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Rupert Hargreaves
Rupert Hargreaves
Articles (685)  | Author's Website |

Seadrill Bankruptcy: Race to the Bottom

Restructurings are only piling more pain on day rates

Seadrill (NYSE:SDRL) filed for bankruptcy protection in the Southern District of Texas on Sept. 13 after reaching an agreement with its creditors. This deal, while good for Seadrill employees and managers, is bad news for almost everyone else, and it will likely only extend the offshore drilling industry’s slump.

According to Seadrill’s reporting on the topic, the deal will inject $1 billion of new money into the company under a prearranged plan of reorganization. Under the proposal, lenders will extend the maturity on $5.7 billion in debt with no amortization payments due until 2020. Additionally, the company will get a new $1 billion capital injection in the form of $860 million in secured notes and $200 million in equity. Bondholders will be converted into a 15% pro forma ownership stake in the restructured company if they sign up.

On the day of the deal, Bloomberg reported the following:

“The deal gives us a great liquidity cushion,” allowing Seadrill to survive the “mother of all downturns,” CEO Anton Dibowitz said by phone. The new capital is “underpinned” by top shareholder Hemen Holding Ltd. and more than 40% of bondholders support the plan along with 97% of Seadrill’s secured bank lenders, he said. Dibowitz expects more bondholders to sign up to the deal.”

Bad news all around

Unfortunately, this deal is bad news for all of the offshore drilling industry and only kicks the can down the road for Seadrill.

The offshore drilling industry is trying to navigate one of the worst downturns in its history. Day rates have fallen from around $800,000 for the top-spec rigs to $200,000, barely enough to cover costs. At the same time, the resale rate for drilling units at the top end have fallen from $600 million-plus to less than $100 million, rendering the asset base of these businesses almost entirely worthless.


The situation has only been exacerbated by the fact that before the downturn, drillers had been on a debt-funded expansion drive, and now, as rates have collapsed, they cannot fulfill their obligations.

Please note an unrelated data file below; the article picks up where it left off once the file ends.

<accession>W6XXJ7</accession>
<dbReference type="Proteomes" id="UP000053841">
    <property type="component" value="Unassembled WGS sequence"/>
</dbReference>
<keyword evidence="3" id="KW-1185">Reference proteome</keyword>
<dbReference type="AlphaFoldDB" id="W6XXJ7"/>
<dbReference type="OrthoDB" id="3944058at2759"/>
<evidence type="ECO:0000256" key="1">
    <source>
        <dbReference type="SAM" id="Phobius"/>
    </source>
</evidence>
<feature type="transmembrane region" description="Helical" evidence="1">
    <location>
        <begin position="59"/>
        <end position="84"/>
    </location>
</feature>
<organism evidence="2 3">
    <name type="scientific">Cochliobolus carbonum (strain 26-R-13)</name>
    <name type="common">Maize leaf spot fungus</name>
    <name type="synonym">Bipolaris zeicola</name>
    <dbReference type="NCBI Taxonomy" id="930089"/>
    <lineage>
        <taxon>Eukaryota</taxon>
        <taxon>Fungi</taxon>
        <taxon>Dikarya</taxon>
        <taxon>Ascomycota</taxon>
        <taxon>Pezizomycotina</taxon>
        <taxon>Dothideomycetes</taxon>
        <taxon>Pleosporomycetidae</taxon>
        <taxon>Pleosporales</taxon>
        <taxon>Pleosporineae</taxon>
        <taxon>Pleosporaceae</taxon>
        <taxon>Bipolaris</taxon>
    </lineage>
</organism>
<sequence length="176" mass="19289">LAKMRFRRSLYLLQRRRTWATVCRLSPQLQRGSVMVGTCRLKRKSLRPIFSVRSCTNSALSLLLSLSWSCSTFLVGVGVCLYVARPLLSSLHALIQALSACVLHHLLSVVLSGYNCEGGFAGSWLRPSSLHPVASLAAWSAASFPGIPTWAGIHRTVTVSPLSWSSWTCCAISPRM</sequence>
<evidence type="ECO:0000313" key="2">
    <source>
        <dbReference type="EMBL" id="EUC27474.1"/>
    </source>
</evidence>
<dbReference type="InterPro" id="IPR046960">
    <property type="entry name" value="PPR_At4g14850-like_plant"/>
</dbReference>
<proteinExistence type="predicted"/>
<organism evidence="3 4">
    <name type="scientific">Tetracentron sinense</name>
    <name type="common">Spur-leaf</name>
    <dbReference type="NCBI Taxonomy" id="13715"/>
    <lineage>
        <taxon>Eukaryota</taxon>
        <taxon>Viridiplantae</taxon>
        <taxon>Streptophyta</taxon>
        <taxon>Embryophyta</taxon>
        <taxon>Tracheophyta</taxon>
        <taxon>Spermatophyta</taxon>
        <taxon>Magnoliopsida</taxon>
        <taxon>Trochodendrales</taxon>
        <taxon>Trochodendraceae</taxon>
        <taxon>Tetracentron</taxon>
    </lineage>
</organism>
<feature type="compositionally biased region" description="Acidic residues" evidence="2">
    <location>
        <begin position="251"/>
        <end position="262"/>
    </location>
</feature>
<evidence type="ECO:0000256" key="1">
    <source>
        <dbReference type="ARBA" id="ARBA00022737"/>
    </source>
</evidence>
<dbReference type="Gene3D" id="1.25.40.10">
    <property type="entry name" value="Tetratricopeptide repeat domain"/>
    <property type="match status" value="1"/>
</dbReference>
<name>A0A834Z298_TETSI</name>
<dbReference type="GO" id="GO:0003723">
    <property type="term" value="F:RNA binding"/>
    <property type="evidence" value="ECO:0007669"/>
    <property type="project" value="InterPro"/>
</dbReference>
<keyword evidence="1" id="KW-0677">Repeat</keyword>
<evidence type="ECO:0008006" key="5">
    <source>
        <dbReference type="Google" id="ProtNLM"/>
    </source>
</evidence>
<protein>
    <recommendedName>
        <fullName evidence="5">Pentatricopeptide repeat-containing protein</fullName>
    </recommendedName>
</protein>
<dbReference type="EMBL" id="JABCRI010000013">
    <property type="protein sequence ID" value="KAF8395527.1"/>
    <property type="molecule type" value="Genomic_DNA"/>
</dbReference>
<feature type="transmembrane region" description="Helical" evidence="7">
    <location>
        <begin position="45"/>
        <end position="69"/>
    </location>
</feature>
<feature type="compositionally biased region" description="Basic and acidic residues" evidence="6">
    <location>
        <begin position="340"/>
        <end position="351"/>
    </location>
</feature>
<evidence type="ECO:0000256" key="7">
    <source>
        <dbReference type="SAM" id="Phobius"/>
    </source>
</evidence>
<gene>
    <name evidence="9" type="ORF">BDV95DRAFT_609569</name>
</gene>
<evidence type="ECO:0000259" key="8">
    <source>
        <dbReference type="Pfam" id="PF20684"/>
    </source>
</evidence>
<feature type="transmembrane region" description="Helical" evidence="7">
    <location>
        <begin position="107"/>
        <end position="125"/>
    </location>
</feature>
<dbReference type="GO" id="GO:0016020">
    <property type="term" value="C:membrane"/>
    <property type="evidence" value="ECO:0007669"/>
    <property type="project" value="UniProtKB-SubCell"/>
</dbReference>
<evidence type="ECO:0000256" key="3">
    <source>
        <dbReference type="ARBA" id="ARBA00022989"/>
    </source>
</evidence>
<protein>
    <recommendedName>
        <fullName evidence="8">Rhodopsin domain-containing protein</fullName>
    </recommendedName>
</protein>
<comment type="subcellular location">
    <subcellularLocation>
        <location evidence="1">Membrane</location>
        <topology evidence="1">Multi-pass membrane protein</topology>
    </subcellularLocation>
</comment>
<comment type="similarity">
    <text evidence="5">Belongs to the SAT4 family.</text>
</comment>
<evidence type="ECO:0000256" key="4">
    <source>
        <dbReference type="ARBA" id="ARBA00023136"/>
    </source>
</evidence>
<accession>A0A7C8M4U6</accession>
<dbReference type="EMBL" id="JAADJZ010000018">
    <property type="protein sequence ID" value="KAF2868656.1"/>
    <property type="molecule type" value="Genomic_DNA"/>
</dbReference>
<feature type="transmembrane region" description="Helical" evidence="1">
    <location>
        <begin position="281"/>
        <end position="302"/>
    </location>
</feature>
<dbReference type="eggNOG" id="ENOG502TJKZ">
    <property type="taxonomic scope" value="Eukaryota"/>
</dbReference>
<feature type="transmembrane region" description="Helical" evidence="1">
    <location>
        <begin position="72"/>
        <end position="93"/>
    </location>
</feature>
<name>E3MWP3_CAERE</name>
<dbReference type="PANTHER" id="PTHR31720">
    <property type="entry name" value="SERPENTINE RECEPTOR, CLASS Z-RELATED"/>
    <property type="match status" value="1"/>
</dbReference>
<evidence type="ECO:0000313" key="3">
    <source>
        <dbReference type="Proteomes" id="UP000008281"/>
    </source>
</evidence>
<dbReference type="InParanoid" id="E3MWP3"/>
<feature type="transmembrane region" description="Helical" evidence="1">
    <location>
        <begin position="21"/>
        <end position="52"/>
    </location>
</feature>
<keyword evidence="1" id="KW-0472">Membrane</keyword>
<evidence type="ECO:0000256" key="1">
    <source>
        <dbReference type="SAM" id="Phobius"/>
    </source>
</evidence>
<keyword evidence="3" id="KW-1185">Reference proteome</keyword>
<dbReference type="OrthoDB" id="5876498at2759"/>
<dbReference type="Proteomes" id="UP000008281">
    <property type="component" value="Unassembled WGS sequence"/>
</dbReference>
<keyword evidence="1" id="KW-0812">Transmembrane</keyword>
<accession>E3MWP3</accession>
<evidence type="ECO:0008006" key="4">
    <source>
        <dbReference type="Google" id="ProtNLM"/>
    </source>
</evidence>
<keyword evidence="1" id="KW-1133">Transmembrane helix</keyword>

But rolling over debt and restructuring obligations is not the solution.

Race to the bottom

Over the past two years, Ocean Rig UDW Inc. (ORIG), Hercules Offshore Inc. (NASDAQ:HEROQ), GulfMark Offshore Inc. (GLFMQ), Toisa Ltd., Vantage Drilling Co. (VTGDF) and Paragon Offshore PLC (PGNPQ) have all spent time in the bankruptcy courts; Paragon has even had the privilege of collapsing twice in the space of a month. Hercules Offshore filed for bankruptcy protection six months after emerging from its first bankruptcy.

These bankruptcies have helped operators keep operating, but they’ve not done anything to curtail the main issue overhanging the industry: oversupply.

According to data from IHS Markit, at the end of June offshore rig utilization saw a very modest increase from around 52% to 53%. Of the 822 jackups, semis and drillships in the current global fleet, a total of 437 were under contract in the month. As for rigs that are working, the count stood at around 388 units in June – the highest mark since August of last year. But while utilization is rising, day rates are not. For high-spec drillships, the average day rate has fallen from around $300,000 at the beginning of the year to $200,000 for August.

I have kept an eye on the offshore drilling industry for the past few years as at some point, with many of the sector's constituents trading below book value per share, there will be value on offer, but it looks as if the industry is now facing a race to the bottom as restructured businesses, flush with excess capital, are able to slash rates, which is pulling down even the healthiest businesses such as Rowan Companies (NYSE:RDC) (last quarter net gearing of only 26%). As rates continue to face downward pressure, with no sign of tightness in the market as of yet, all of the remaining drillers – Rowan, Ensco (NYSE:ESV), Transocean (NYSE:RIG), Atwood (NYSE:ATW) and Diamond (NYSE:DO) – should be avoided as the race lower continues.

Disclosure: The author owns no share mentioned.

About the author:

Rupert Hargreaves
Rupert is a committed value investor and regularly writes and invests following the principles set out by Benjamin Graham. He is the editor and co-owner of Hidden Value Stocks, a quarterly investment newsletter aimed at institutional investors.

Rupert holds qualifications from the Chartered Institute for Securities & Investment and the CFA Society of the UK. He covers everything value investing for ValueWalk and other sites on a freelance basis.

Visit Rupert Hargreaves's Website

Rating: 5.0/5 (1 vote)



Brinsley premium member - 1 year ago

All valid observations, but with chaos in the entire industry, is there an investment angle here? There doesn’t even seem to be an asset play...as the assets are worthless...

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